Parashat Bo Erev Shabbat 07 January 2022 (5782)
Week of 02-08 January 2022
Torah portion: Exodus 10:1-13:16   Haftarah: Jeremiah 46:13-28
Theme: The Lord’s Night of Vigil

Parashat Bo presents the last phase of Moses’ confrontation with Pharaoh, for the liberation of the children of Israel from Egypt, which had become a place of crushing bondage for them.  A sense that this is “the Lord’s Night of Vigil” (12:42) sustains awe at the intimacy and power of God’s intervention here. The Haftarah, from Jeremiah, attempts to relativize the threat of Egypt, recalling that (in Babylon’s conflict) “Egypt shall be shamed, handed over to the people of the north (cf. 46:24) … But you, have no fear my servant Jacob, for I am with you” (cf. 46:28). 

The opening verse reveals the parameters of this event, and its three-fold purpose: “Go to Pharaoh, for I have hardened his heart and the hearts of his courtiers, so that I may deploy my signs among them, and that you may recount to your sons how I made a mockery of the Egyptians, and that you may know that I am the Lord” (cf. 10:1-2).

Signs carry and reveal the movements and meaning of the Lord’s night of vigil. The first signs we encounter are inflicted by the Lord because of Pharaoh’s tenacious resistance to liberating the Israelites (chapters 10-11): locusts devouring all vegetation and blocking vision of the land; darkness, a thick and tangible darkness preventing movement of any kind; and finally, the death of the first-born at midnight, evoking agonizing grief in every Egyptian household. Yet Pharaoh does not relent. The Lord warns Moses: Pharaoh will not heed you, in order that my marvels may be multiplied in the land of Egypt (11:9).

Exodus 12 inaugurates another sign, a liturgical ritual, the sacrifice and consuming of a lamb that is required in response to the Lord’s initiative in Egypt. That is extended to the time when they will enter the land which the Lord has given them (12:25), and ultimately to a celebration each year as a Day of Remembrance, a festival to the Lord for all time (12:14). With verse 15, this becomes a seven-day celebration incorporating the sign of unleavened bread, in which they taste again the haste of their departure from Egypt (12:15-20). The guidelines for the future celebrations of the “Passover offering” (12:43-50) emphatically exclude foreigners and the uncircumcised.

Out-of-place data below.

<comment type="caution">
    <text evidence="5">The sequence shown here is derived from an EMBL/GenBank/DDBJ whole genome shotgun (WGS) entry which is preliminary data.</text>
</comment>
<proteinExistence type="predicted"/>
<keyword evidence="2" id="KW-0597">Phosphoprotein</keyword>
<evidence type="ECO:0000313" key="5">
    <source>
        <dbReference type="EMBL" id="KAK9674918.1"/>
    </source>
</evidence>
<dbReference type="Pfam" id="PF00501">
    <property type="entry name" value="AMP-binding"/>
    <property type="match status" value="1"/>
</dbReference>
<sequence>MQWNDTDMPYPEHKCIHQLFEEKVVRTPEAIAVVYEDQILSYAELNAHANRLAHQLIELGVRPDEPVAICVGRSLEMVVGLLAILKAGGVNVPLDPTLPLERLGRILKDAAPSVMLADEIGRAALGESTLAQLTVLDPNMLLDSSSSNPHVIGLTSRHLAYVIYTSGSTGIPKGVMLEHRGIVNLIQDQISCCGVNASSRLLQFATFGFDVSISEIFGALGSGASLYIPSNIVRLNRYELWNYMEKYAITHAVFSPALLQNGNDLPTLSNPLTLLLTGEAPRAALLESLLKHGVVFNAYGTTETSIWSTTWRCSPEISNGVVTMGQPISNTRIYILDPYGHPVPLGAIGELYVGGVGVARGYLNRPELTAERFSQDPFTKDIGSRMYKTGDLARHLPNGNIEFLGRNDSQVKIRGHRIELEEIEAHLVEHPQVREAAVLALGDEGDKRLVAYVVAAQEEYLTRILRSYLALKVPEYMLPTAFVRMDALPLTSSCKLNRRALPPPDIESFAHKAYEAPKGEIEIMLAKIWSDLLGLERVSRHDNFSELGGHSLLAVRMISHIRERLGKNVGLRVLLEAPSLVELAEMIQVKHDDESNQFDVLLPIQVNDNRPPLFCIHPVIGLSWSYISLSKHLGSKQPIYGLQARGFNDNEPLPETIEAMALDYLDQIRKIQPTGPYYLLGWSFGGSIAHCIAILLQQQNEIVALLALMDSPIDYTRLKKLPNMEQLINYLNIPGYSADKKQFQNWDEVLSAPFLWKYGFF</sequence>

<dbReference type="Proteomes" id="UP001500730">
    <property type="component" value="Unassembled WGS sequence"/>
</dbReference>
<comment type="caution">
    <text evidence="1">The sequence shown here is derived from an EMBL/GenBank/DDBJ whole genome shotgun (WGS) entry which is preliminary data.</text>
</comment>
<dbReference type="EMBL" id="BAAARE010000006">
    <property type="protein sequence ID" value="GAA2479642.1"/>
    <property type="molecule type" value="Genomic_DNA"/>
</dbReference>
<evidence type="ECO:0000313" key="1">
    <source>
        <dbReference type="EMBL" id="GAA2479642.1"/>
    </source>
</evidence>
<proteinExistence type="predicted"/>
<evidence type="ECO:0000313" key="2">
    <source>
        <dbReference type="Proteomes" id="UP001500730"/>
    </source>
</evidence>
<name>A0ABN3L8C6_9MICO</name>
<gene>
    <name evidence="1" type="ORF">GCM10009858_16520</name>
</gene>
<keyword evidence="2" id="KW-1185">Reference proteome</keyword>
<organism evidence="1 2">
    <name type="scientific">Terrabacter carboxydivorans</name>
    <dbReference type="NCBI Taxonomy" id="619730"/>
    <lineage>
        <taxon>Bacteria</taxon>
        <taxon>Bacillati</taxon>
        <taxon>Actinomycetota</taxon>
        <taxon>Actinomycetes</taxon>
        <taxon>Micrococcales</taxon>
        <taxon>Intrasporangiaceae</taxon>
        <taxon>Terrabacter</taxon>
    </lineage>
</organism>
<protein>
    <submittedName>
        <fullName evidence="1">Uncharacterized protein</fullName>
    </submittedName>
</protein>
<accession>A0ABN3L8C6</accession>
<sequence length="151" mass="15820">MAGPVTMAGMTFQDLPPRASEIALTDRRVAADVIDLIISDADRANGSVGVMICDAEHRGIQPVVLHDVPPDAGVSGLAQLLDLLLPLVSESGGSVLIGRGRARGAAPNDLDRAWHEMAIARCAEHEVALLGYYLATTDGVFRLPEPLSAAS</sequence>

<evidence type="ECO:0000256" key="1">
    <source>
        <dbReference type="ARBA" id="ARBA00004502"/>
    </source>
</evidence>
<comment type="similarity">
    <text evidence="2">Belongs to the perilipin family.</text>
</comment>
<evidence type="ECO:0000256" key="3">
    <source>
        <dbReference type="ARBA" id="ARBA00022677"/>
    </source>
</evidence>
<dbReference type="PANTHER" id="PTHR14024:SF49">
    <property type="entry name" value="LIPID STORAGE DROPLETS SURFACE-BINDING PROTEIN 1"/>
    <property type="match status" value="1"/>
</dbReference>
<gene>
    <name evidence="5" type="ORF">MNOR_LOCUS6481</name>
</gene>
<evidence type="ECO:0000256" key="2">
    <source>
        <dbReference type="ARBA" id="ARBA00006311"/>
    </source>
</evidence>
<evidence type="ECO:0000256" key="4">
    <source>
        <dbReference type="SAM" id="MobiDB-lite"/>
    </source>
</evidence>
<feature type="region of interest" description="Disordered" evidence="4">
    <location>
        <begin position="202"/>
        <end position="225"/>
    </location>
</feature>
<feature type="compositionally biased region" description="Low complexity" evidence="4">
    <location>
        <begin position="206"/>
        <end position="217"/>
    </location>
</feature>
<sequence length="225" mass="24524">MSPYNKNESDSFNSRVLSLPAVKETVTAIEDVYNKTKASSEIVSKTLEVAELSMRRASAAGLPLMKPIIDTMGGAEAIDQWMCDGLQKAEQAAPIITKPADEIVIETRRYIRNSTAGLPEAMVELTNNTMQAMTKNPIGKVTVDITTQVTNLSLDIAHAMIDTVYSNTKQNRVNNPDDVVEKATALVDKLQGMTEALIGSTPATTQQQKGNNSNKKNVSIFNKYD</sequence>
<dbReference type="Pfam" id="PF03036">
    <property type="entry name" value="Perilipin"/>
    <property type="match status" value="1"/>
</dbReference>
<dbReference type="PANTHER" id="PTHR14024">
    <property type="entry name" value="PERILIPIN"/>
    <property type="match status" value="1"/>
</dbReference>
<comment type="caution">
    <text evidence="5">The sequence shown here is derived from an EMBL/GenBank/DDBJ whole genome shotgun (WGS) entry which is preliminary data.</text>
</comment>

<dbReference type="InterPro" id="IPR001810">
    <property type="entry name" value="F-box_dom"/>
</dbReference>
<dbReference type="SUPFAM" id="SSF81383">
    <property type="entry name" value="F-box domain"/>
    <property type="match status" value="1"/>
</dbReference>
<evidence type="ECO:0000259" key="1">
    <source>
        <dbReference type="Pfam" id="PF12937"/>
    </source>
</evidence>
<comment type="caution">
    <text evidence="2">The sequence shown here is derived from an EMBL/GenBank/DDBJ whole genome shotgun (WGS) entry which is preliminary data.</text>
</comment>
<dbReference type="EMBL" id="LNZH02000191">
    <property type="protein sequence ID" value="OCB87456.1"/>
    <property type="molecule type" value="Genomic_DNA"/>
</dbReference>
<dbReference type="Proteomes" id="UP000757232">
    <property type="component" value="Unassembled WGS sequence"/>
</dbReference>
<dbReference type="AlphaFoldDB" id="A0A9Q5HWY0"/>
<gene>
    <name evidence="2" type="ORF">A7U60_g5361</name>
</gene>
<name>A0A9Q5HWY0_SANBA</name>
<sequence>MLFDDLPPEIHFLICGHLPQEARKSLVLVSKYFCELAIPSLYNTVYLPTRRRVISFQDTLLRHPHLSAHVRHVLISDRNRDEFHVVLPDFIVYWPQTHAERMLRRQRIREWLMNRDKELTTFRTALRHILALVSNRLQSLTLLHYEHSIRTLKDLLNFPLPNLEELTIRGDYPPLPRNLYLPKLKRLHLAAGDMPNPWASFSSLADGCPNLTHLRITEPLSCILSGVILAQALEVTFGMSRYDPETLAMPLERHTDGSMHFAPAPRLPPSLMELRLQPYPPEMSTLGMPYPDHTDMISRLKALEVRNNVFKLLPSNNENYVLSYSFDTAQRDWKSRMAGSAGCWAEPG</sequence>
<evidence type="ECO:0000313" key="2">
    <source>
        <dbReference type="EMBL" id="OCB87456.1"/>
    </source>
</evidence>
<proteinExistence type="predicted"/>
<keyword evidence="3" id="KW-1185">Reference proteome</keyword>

Chapter 13 recalls two traditions that directly implicate subsequent generations. The intimacy of the first is striking: consecrate to me the first-born – the first-born of every womb is mine (13:1-2, 11-12).  The second is the handing on, from parents to children, of the conviction that these observances are “because of what the Lord did for me when I went free from Egypt” (13:8). This consciousness of a personal engagement renders Pesach a profound, soul-searching, yet celebratory experience.  

For Reflection and Discussion: 1. Recall and reflect on an experience of radical change that led you to a deeper awareness of the presence of God in your life. 2. What is your experience of the “handing on” of a faith tradition?

Bibliography: Plaut, W. Gunther, The Torah, A Modern Commentary (UAHC, New York, 1981); Zornberg, Avivah G., The Particulars of Rapture, Reflections on Exodus (Schoken Books,New York, 2001.

This week’s Parashah Commentary was prepared by
Diane Willey, NDS Bat Kol Alumna: 2005, 2006

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